Korea, ADB to Promote Private Sector Participation in Infrastructure Projects | Asian Development Bank

Korea, ADB to Promote Private Sector Participation in Infrastructure Projects

News Release | 14 November 2008

MANILA, PHILIPPINES - The Republic of Korea and Asian Development Bank (ADB) are promoting public-private partnerships (PPPs) for infrastructure investments in developing member-countries through sharing of knowledge and experiences from successful PPP projects.

The activities will be funded by a $500,000 grant from the Republic of Korea e-Asia and Knowledge Partnership Fund administered by ADB. The fund was established to reduce poverty and promote economic and social development through sharing of experiences, information, and knowledge within the Asia and Pacific region.

The assistance is expected to help formulate and strengthen PPP policies as well as legal, institutional, and financial frameworks for the development and implementation of PPP infrastructure projects.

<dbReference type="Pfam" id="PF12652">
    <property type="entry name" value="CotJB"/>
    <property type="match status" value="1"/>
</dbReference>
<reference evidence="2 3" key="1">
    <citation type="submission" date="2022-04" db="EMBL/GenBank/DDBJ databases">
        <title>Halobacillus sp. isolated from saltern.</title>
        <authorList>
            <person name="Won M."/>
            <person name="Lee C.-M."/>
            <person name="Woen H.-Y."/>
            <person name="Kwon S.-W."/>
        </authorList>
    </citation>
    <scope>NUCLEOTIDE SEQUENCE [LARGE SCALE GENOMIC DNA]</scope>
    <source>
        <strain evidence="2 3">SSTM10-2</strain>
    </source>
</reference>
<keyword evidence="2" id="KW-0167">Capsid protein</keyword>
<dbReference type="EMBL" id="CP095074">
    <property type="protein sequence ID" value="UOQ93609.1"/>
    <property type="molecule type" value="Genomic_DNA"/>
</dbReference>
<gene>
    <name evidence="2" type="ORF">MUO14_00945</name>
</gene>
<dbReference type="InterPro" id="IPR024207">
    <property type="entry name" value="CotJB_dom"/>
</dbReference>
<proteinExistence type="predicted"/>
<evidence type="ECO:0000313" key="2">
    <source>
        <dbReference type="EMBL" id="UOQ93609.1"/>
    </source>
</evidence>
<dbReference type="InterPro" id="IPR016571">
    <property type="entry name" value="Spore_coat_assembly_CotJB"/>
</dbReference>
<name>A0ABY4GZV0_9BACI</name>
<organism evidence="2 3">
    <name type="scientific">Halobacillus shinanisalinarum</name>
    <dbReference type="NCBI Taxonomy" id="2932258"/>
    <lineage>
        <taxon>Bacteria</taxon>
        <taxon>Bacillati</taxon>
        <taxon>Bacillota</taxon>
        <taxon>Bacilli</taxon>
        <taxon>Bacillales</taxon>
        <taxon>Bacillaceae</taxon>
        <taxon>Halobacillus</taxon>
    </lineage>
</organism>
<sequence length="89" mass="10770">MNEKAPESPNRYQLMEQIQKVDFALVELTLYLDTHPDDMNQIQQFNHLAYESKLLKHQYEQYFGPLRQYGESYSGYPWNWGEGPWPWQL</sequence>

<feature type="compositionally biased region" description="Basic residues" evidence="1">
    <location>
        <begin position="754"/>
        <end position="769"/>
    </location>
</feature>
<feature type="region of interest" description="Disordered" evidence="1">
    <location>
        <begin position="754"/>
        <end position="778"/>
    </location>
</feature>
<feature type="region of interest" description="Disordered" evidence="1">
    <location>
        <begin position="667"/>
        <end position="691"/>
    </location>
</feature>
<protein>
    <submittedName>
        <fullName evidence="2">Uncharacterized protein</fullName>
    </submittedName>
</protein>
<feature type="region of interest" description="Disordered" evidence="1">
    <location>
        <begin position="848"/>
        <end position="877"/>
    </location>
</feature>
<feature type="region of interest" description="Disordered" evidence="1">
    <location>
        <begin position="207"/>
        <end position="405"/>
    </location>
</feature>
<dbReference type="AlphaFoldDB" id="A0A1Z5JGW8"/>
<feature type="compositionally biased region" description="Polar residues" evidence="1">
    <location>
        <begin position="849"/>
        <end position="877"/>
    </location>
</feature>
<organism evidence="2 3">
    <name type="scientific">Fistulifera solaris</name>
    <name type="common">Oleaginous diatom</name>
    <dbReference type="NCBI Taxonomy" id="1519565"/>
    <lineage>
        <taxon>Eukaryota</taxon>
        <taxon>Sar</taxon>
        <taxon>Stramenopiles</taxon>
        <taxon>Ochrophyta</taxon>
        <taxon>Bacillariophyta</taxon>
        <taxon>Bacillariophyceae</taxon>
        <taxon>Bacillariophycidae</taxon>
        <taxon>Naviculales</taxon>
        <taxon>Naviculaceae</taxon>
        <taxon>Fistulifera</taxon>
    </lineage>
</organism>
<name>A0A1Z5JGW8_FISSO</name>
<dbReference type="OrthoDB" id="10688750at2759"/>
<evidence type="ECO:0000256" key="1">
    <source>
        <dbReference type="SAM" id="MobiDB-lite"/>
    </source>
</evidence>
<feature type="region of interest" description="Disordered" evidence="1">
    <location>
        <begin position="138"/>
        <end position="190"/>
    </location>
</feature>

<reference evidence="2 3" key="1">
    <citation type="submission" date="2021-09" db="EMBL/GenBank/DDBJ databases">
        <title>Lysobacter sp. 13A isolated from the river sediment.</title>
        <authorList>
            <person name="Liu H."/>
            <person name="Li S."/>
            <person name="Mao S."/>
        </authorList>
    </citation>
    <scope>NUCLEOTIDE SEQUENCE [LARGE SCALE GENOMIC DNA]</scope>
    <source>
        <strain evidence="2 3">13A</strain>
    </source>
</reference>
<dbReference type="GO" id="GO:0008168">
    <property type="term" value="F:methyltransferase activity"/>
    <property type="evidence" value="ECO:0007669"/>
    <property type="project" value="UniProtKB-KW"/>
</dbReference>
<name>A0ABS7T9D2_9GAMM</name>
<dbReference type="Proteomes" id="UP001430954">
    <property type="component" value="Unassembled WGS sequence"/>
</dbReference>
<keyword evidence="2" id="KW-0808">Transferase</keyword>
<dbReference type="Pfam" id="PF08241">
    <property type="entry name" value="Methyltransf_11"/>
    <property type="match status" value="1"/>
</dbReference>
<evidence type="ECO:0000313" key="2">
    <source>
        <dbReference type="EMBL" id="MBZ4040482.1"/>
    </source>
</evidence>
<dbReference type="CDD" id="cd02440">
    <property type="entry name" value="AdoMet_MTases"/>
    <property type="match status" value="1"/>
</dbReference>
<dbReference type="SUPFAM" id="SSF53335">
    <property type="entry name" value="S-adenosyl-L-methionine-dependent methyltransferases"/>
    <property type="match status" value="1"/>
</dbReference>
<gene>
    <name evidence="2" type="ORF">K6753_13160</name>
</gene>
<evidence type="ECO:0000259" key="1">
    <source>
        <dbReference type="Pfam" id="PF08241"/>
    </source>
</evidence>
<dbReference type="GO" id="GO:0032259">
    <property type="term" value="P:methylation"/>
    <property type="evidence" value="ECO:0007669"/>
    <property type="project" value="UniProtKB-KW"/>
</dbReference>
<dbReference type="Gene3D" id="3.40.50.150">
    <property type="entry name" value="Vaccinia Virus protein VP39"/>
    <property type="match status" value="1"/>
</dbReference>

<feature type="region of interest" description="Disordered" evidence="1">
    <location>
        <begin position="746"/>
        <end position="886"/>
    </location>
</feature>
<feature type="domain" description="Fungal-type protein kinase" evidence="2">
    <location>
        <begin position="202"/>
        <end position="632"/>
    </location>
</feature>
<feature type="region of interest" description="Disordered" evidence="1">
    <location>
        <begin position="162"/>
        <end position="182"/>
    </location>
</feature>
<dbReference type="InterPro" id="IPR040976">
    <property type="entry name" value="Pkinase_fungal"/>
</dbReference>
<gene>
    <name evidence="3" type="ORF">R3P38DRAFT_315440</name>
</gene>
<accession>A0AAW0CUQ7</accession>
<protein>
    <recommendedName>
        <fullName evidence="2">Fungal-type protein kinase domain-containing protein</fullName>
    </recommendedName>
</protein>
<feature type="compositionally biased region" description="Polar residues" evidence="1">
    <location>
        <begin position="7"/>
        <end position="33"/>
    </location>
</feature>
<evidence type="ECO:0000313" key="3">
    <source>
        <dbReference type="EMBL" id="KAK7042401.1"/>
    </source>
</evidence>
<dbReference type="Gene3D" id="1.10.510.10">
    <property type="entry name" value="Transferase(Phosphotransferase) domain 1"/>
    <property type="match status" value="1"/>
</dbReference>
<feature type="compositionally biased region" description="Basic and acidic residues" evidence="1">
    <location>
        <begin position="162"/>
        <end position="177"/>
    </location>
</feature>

A recent ADB study shows that Asia needs $3 trillion over the next 10 years, or about $300 billion annually, to build needed infrastructure to support growing population and rising economies. Available public financial resources, however, are not enough to cover the investment requirements resulting in a funding backlog and a big challenge to Asia.

Based on ADB estimates, developing countries must spend around 6% to 7% of their gross domestic product (GDP) annually on infrastructure, while lower-income countries must spend 7% to 9% of their GDP. However, only around 3% to 4% of their GDP are being allocated on infrastructure.

"Increased private sector investments in infrastructure are expected to supplement the public funding and contribute to economic development in developing Asian countries," said Anand Chiplunkar, Senior Water Supply and Sanitation Specialist at ADB's Regional and Sustainable Development Department.

At present, greater private sector participation in infrastructure investments is constrained by a shortage of viable projects, large transaction costs, lack of transparent procurement processes, and in some cases macro-economic and political instability.

Each party has specific roles and sharing of risks in PPPs. The private sector can contribute not only capital but also technology and management, while governments are assured of timely project completion within budget and to quality standards.